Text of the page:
Our house was quite big, with four rooms, a kitchen, pantry and two porches. The entrance to the house was from the south; from the north porch one could enter the house to go to the stable and the cowshed, because this one large room on the north was used for livestock. Mother, with a revolver in her hand, quiet in her handmade slippers, went to the other side of the house and climbed the stairs to the attic. There was only one point from where one could see the threshed crop. Having walked up to the small window, mother saw two large carts laden with hay and another two similar carts that were being loaded by several people. At first, she didn’t know what to do; should she shoot at these thieves? She decided to think and consider for a moment. Most importantly, she had forgotten how to use the revolver. Once, a long time ago, Father showed Mother how to shoot but that was quite a few years ago. Slowly, she remembered that one had to cock the revolver and then pull the trigger. Now Mother knew what to do and she decided to shoot up in the air. After all, she had no intention of killing anybody and so that’s exactly what she did. She took the revolver in both hands, held the barrel outside, pointing it upwards, and fired. The revolver almost dropped out of her hands.
The effect was electrifying. The peasants dropped to their knees and begged: “Madame, don’t shoot”. Mother ordered them, in Russian, to empty the carts and to get out of her sight. She told them that she’d recognised them. The peasants unloaded the hay in a jiffy and with a crack of a whip quickly drove away. Mother stood in one spot shaking for a long time, after that she slumped down onto the clover. She was exhausted. Once she came to herself she slowly went downstairs to her children. She was afraid to go outside and no longer had the strength; hence, she went to bed.
It was a beautiful day but still quite early, we - exhausted by yesterday’s work - were asleep when mother went out of the house to see what had happened outside. The first thing that mother saw was the uncovered wheat and rye and that half of each were taken. It was such a great injustice for us. Our harvest had not been good that year. The soil, although first-rate, hadn’t been cultivated for a few years. When I woke up, Mother was sitting on a chair next to us in tears. We quickly woke up and surrounding mother, asked her why she was crying. Mother started crying again and told us what had happened during the night. We also burst into tears and then embracing Mother sat quietly for a long while. After breakfast, we went with Mother to uncover the barley and oats and the rest of the threshed cereal so that it could dry by the next day.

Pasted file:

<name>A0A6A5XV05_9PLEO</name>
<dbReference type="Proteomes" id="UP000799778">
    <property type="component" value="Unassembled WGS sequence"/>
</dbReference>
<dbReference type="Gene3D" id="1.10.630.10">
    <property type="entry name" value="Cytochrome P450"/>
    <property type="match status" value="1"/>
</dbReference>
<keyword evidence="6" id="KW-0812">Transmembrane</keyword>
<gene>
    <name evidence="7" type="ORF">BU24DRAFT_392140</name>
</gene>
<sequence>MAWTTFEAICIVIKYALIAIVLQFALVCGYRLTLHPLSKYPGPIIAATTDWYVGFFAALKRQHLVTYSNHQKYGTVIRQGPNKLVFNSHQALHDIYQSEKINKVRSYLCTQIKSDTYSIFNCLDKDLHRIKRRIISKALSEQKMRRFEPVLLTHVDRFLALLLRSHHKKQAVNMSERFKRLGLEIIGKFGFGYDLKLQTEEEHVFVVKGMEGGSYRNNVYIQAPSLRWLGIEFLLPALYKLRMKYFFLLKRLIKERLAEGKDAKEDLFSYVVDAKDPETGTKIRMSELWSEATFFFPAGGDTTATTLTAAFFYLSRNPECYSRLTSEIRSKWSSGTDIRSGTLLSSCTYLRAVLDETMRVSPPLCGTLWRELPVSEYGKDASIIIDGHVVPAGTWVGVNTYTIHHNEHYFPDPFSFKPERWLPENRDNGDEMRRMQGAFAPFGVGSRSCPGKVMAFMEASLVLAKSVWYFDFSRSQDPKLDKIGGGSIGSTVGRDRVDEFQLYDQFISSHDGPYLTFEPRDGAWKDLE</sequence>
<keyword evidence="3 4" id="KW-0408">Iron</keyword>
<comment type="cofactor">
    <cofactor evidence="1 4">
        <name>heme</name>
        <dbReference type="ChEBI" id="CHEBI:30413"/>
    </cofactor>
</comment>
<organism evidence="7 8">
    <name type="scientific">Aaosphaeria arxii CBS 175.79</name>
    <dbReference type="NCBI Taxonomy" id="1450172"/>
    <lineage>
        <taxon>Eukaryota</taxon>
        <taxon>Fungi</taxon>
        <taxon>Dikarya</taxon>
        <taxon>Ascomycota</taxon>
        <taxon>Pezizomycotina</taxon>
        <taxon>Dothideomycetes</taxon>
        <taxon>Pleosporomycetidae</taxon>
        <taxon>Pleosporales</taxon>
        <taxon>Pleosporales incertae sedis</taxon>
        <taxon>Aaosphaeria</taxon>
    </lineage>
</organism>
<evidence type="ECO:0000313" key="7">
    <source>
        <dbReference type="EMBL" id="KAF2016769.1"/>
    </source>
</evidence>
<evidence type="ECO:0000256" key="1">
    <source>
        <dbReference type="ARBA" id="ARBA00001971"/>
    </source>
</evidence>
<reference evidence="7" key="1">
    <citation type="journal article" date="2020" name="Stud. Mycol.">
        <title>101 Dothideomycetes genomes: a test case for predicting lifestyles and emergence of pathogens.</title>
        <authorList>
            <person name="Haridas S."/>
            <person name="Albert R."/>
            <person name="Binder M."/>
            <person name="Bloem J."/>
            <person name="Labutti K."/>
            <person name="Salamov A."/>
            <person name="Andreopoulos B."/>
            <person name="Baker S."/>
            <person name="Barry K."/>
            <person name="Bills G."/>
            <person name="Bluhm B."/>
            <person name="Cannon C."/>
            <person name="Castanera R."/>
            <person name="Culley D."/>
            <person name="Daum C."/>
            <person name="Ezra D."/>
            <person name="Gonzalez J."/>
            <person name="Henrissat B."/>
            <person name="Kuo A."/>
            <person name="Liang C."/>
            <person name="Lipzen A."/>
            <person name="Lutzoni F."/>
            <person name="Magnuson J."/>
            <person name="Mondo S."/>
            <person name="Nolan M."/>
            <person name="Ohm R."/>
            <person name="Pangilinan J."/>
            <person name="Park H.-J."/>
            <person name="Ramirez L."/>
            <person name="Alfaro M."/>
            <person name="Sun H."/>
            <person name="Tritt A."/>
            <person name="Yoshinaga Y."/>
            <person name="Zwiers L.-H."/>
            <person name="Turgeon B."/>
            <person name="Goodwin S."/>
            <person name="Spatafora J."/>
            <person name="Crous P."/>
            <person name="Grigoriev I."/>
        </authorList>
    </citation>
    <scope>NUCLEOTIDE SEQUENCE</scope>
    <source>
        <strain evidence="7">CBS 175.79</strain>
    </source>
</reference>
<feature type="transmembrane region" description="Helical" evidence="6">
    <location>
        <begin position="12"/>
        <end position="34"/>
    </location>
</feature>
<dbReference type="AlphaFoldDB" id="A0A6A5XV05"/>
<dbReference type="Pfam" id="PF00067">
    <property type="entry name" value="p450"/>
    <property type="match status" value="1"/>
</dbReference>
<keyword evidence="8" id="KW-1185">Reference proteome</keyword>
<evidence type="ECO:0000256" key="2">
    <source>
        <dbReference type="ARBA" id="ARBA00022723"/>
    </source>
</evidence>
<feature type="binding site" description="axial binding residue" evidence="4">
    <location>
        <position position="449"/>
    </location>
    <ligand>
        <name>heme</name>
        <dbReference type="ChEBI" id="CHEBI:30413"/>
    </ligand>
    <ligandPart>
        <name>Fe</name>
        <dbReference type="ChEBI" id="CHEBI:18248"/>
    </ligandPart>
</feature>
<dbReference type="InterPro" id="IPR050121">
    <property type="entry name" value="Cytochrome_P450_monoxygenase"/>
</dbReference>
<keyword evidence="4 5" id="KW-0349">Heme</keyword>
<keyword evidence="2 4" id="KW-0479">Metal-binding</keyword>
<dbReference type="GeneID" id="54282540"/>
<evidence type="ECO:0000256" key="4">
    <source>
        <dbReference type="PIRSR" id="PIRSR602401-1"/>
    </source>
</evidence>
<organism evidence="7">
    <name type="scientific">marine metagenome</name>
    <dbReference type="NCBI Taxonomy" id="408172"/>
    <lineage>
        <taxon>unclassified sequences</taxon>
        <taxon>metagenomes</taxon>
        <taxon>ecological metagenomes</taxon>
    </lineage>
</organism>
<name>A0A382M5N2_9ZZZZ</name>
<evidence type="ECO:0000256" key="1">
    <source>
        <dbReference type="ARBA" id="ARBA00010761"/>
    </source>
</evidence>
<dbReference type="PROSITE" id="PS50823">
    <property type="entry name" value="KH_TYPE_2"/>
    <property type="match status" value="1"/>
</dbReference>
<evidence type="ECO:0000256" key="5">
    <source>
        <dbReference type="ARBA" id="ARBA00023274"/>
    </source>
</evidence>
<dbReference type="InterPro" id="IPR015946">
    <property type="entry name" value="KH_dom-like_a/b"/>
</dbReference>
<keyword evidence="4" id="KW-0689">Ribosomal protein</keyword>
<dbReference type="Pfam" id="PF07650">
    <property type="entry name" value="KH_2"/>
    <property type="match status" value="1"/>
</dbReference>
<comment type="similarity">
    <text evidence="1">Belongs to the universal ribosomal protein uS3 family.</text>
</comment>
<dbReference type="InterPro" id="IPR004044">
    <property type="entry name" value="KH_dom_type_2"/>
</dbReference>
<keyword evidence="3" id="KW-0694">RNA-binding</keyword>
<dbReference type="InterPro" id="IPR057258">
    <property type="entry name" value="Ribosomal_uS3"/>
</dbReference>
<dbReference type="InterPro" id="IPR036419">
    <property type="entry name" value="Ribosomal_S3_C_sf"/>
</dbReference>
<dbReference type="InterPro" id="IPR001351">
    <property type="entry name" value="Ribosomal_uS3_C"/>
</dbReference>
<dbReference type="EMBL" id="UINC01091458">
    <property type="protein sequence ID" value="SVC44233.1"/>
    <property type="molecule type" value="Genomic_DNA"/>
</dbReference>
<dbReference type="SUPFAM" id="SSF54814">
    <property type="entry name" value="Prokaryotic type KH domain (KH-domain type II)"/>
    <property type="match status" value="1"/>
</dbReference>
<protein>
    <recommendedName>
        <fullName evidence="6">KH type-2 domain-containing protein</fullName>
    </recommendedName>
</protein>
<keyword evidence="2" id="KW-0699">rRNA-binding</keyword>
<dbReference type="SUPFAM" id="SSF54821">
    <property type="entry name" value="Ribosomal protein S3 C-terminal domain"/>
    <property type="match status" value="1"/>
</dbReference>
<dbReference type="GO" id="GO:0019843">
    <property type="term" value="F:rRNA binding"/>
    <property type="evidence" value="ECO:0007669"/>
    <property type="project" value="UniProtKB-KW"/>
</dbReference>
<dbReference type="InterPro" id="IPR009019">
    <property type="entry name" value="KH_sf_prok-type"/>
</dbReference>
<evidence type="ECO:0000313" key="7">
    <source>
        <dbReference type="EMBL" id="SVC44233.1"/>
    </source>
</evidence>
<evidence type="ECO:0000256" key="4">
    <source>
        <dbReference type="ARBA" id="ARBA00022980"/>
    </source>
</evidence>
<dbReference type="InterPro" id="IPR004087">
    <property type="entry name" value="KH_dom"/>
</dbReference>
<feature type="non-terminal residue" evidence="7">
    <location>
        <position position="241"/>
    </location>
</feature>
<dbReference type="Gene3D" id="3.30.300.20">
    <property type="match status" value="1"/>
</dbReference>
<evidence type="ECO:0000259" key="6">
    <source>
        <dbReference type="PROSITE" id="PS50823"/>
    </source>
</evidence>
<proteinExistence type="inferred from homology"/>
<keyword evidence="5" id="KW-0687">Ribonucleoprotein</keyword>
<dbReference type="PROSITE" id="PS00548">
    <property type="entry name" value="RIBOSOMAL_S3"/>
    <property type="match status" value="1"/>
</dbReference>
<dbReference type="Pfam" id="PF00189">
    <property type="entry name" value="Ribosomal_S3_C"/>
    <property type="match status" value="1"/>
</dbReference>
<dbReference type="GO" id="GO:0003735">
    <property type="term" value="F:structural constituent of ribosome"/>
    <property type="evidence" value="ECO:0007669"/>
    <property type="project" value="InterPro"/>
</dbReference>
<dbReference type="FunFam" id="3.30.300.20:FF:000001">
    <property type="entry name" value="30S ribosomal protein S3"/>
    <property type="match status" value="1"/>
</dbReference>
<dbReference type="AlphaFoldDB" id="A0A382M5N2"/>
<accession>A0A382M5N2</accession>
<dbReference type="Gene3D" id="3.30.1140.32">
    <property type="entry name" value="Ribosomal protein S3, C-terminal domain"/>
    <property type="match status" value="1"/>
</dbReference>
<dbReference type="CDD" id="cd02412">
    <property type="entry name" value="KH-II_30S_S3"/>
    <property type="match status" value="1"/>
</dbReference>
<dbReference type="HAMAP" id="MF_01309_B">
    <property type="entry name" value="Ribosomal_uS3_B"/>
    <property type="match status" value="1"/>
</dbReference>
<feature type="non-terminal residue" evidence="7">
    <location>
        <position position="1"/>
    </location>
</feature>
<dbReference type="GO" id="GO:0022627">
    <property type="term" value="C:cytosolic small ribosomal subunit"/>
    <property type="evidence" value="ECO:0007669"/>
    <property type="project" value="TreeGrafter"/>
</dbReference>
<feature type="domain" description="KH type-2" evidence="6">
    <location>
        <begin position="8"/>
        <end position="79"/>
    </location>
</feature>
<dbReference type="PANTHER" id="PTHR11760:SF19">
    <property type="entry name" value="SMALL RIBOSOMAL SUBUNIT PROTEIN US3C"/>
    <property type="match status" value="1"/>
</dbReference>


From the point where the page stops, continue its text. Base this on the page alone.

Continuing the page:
So as not to end so tragically, I will describe yet another adventure, which had quite a happy ending.
I think it must have been two and a half years after Father’s death when I was in the third form of comprehensive school. It was late autumn. We ended school about 1 o’clock but by the time I got home, it was around three. Mummy said to me: “Son, go and bring our cows back”. “But where would they be right now?”, I asked. “I’m sure they’re on Mrs Dąbrowska’s plot”. We had this custom where after the first frost, the cows would be let out on to all the fields with winter crops. So, I took a piece of stick, whistled at the dog, and off we went.
I had just climbed the small hill towards the settlement and saw our cows grazing next to Mrs Dąbrowska’s barn. A moment later, I saw the married son of our close neighbour coming out from behind the barn, taking our cows. His father probably leased this plot. I think he must have seen me. I quickly went home to tell Mother what I had seen. She was sitting by the bed and doing some embroidery. After a while, I ran outside and saw the neighbour’s son coming towards us with a whip in his hand. I had just run back into the house to inform her when he came straight in after me slamming the door loudly behind him. “ I am now going to graze your cows!”, he shouted loudly. Mother taken aback by such a rude intrusion was at first at a loss for words but after a moment said, “You rascal”. “I’ll teach you some manners” and she reached for something under her pillow. I thought our house would fall down from the racket of our neighbour fleeing. When I immediately ran out after him, he was just at the top of the hill, passing our cows which had been herded back onto our plot and were calmly their way home.
A few days passed after this event. One day, Mother went to town to meet some people and do some shopping. As she reached thee main street, she heard someone calling her from behind, so she stopped to see who it was. She did not recognise the voice but before she could reply, this person caught up and with a breathless voice asked "Is it true you shot X's son ?". At first Mother did not understand what this referred to. After a moment she realised and broke out in laughter. "Not yet" she answered "but next time I certainly will " and started to relate what had happened.
MIECZYSŁAW PRUS WIĘCKOWSKI
Grandson and great-grandson of the Insurgents of the January Uprising, son of a Defender of Lvov, “Sybirak”, soldier of the 5th Borderlands HMG Battalion, participant in the battle of Monte Cassino and the Italian Campaign within the Polish 2nd Corps. Decorated with Polish and British medals, great Polish patriot. The best Father of the family and Brother. Born on 19th May 1917 in the Easter Borderlands of the Republic. Having received the Holy Sacrament, he passed away in London on 16th May 1991. He left his family in England, sister in Poland, and brothers in Poland and in England in deep mourning
JANINA, WITOLD AND ELIGIUSZ WITH THEIR FAMILIES